In South Africa, many former freedom fighters of the PAC and ANC are still listed as “terrorists” by the United States government and refused visas to enter America. This is in spite of the fact that the United Nations declared apartheid a crime against humanity through its International Convention on the Suppression and Punishment of the Crime of Apartheid. What does the AU say about this?
Reciprocity is a principle of diplomacy. Why do African governments allow certain governments to treat their nationals in a manner that is devoid of reciprocity? These matters are determining what Africa will look like in the next 50 years.
The slave and master relationship between the AU and EU and its allies must be thrown into the dustbin of history; if Africa wants her dignity, power and glory untainted and unchallengeable in the next 50 years. If African leaders through the AU, do not plant positive seeds now and every day for Africa, there will be only negative seeds to reap in 2063. This will be a betrayal of Africa’s coming generations.
Nkrumah was right when he said, “If we, [Africans] are to remain free, if we are to enjoy the full benefits of Africa’s rich resources, we must unite to plan for our raw materials and human means….To go it alone will limit our horizons, curtail our expectations and threaten our liberty.”
Before I mention what Nkrumah said on foreign investors, let me mention a recent incident. It happened in one of the African countries. A foreign investor offered to build a road and a hospital for the right to mine a rich mineral mine. This is 50 years after Africa’s “independence!”
Over 50 years ago, Nkrumah pronounced on foreign investment with regard to Ghana. “We welcome foreign investors in a spirit of partnership. They can earn their profits here provided they leave us an agreed portion, promoting the welfare and happiness of our people as a whole, as against the greedy ambitions of the few. From what we get out of this partnership we hope to expand the health services of our people, to feed and house all, to give them more and better educational institutions and see to it that they have a rising standard of living.”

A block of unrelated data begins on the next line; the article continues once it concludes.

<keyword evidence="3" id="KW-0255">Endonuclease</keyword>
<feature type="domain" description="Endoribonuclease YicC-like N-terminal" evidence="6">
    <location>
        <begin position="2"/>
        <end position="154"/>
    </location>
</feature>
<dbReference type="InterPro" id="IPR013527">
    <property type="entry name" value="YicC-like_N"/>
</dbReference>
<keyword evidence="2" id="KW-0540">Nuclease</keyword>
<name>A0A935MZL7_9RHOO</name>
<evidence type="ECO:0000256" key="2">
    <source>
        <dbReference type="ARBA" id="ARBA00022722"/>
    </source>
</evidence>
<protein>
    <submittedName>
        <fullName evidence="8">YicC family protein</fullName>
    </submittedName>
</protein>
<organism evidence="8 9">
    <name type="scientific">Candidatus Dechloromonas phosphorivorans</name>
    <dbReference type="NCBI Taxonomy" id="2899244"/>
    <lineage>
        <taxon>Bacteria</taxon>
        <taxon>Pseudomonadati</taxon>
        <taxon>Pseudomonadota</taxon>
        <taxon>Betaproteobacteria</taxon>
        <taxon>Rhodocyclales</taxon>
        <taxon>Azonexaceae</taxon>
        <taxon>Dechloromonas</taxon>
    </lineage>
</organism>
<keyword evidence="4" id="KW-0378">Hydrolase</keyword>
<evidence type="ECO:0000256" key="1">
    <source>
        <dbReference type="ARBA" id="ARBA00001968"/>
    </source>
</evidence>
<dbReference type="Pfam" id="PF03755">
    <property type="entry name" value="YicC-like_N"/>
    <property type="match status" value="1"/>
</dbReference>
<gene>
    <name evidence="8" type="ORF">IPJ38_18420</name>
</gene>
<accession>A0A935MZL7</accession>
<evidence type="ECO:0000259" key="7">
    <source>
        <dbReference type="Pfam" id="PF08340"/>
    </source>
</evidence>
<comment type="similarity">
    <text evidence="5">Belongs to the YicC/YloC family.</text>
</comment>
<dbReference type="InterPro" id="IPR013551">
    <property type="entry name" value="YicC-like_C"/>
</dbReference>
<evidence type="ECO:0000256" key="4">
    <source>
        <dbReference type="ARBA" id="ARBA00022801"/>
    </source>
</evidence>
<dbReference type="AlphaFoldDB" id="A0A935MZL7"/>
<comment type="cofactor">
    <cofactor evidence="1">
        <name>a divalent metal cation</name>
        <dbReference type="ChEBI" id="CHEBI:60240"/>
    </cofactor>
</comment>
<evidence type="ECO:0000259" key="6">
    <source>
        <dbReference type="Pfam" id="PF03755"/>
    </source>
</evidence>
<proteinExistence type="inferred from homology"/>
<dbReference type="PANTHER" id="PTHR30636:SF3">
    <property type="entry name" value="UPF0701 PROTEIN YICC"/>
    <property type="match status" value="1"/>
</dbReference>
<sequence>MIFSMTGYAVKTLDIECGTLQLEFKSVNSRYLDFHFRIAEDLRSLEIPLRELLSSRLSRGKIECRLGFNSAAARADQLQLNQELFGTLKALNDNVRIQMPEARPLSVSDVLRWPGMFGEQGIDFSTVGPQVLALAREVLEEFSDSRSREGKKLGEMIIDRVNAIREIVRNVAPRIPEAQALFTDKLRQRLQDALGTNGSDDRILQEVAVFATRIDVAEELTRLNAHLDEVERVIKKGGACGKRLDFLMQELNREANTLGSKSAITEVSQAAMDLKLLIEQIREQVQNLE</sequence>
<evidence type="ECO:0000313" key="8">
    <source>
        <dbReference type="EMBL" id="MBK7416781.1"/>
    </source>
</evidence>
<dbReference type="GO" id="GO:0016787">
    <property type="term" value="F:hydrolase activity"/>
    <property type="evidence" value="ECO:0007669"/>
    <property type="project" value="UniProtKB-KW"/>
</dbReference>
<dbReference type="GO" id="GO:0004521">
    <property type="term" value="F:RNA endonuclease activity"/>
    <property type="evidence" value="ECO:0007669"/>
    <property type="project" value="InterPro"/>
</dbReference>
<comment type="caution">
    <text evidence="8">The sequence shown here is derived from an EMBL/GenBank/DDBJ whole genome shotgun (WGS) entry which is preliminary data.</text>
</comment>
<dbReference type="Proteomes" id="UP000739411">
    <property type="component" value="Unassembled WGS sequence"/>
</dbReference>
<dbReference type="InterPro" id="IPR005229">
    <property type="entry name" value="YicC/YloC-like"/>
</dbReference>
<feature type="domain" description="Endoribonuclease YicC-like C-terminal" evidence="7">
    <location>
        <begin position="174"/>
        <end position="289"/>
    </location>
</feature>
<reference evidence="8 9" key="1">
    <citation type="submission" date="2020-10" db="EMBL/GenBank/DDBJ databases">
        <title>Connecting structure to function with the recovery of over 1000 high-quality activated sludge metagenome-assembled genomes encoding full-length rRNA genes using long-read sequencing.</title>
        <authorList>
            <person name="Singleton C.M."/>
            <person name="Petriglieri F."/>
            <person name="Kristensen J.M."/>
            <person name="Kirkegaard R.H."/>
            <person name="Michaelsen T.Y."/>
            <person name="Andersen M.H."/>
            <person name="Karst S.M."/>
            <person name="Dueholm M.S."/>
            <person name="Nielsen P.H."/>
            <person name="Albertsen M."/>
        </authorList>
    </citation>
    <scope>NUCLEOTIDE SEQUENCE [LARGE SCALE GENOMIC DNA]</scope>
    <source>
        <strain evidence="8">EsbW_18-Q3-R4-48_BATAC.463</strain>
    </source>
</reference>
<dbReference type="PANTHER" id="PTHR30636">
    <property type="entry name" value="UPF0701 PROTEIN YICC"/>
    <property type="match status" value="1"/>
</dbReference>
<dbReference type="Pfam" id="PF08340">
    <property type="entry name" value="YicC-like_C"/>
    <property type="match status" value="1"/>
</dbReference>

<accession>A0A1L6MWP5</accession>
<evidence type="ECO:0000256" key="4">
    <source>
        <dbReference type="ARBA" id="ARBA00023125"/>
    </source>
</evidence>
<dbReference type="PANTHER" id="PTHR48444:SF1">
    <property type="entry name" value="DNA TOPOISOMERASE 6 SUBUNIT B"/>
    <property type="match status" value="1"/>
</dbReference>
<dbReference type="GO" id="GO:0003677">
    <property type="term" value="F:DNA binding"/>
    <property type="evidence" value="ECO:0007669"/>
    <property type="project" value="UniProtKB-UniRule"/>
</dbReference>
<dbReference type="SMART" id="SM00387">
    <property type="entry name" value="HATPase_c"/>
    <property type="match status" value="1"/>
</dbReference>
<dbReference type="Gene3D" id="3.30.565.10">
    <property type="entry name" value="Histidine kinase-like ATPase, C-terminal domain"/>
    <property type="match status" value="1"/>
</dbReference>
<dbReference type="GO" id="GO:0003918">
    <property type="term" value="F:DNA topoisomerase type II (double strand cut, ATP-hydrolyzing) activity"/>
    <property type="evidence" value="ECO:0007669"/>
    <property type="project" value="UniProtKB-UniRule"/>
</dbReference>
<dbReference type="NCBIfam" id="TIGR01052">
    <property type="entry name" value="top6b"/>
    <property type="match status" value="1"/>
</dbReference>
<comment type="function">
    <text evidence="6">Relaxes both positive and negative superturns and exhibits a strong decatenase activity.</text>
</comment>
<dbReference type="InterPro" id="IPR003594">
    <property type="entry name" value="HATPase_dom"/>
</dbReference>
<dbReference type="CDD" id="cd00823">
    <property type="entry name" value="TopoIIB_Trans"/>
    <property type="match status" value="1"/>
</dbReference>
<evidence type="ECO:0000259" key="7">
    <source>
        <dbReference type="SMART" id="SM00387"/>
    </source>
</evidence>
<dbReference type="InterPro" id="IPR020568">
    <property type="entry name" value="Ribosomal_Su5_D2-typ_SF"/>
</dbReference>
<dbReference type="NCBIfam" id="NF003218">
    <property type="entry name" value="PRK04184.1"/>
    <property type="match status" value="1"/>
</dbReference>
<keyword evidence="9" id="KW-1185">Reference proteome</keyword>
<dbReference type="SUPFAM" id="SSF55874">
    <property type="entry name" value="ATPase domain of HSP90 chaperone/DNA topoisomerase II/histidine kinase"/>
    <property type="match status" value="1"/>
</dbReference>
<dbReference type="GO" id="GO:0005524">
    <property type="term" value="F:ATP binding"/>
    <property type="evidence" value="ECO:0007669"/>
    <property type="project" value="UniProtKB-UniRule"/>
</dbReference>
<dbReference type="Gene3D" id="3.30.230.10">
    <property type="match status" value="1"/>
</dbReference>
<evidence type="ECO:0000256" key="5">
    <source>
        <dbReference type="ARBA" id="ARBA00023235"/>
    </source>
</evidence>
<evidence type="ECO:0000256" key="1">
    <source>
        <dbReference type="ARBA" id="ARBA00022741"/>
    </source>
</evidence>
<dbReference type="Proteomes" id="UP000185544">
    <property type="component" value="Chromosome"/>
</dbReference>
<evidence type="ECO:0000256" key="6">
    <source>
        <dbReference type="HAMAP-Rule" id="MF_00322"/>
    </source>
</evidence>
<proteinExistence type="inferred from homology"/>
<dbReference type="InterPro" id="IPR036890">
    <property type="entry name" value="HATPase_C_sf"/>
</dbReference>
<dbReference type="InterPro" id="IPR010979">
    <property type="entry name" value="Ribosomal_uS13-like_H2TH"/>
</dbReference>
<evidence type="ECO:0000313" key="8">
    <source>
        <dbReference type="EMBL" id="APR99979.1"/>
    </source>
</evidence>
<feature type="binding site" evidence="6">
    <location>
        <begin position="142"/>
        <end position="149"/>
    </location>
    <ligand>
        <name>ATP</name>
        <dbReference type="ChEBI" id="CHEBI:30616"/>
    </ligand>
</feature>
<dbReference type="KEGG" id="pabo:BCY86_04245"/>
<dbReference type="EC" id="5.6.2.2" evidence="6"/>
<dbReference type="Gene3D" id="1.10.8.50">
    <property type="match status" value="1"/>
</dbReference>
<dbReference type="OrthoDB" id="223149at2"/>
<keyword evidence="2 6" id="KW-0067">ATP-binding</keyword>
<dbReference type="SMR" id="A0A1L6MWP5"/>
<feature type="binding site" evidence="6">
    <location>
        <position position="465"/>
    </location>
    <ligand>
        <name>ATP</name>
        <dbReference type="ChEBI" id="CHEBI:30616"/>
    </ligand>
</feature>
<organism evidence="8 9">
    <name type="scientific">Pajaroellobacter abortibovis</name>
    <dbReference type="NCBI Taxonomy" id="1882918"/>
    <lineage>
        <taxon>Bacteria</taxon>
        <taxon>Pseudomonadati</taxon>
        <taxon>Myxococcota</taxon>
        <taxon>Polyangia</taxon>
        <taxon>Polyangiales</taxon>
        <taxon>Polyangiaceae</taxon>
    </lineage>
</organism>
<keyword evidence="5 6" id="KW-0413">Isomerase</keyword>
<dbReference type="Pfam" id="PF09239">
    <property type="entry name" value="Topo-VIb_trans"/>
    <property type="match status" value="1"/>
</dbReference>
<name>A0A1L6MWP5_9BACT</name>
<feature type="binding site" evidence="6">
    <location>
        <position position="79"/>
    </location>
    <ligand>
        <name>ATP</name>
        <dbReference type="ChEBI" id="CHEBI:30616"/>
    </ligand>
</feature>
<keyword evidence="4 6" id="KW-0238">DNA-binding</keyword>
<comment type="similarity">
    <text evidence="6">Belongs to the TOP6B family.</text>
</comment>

Africa’s leaders in the African Union and elsewhere must get their act together. Africans paid a heavy price for their political independence. Africa’s people must be willing to pay even a higher price for their economic power to control the riches of Africa for their people. There must be a minimum 15-year prison sentence without the option of a fine and granting of parole for corrupt government officials.
Africa’s people must engage with the modern world on the basis of interdependence of nations. They must not present themselves to the world as if they are bankrupt debtors with nothing to put on the world’s table. Africa has enormous riches.
There must be massive intra-trade among African countries. There must be a plan to process raw materials in Africa and export them as finished goods. The necessary high technology needed in Africa must be exchanged for high technology from which ever part of the world it comes. Minerals must not be sold for cash or goods. They must be exchanged for the technology needs of the African continent.
Those who now have this technology are secretive about it. They are refusing technology transfer to Africa. They want to keep Africa technologically backward so that its people can be a mere nation of consumers, not a nation of manufacturers that export finished goods.
Africa’s people must not allow their continent to be merely a source of raw materials and dumping ground of imported goods.
There must be huge investment in the education of Africa’s youth. Africa must prioritise and maximise the study of modern science and technology in all her institutions of learning.
There must be transport and communication system within Africa. A liberated Africa cannot afford to have its citizens, travel to Africa via Europe or their postage within some parts of Africa, go to Europe first before it reaches another African country.
For rapid development of Africa, investors and governments must invest in the infrastructure of Africa. There are many things that Africa can do for herself and lessen her dependence on the outside world. Most non-Africans get their riches in Africa.
This is one of the main causes of poverty and underdevelopment in Africa.
Africa is the epicentre of this planet called earth. She has impeccable credentials to occupy a prominent place in world affairs. She created the first human civilisation. What Africa must do now is to acquire knowledge on a colossal scale. Africa’s knowledge was destroyed by slave traders, colonialists and racists.
Where Africa will be in the next 50 years will be determined by what kind of seeds African leaders, plant now. Africa’s history shows that when Africa planted correct seeds she became a giant. Hence the old African proverb, “An anti-hill that is destined to be a giant-hill shall ultimately come one, no matter how many times it is destroyed by elephants.”
*Motsoko Pheko (Dr) is a historian, political scientist, lawyer and theologian. He is former Representative of the victims of apartheid and colonialism at the United Nations in New York and at the UN Commission on Human Rights in Geneva, as well as a former Member of the South African Parliament.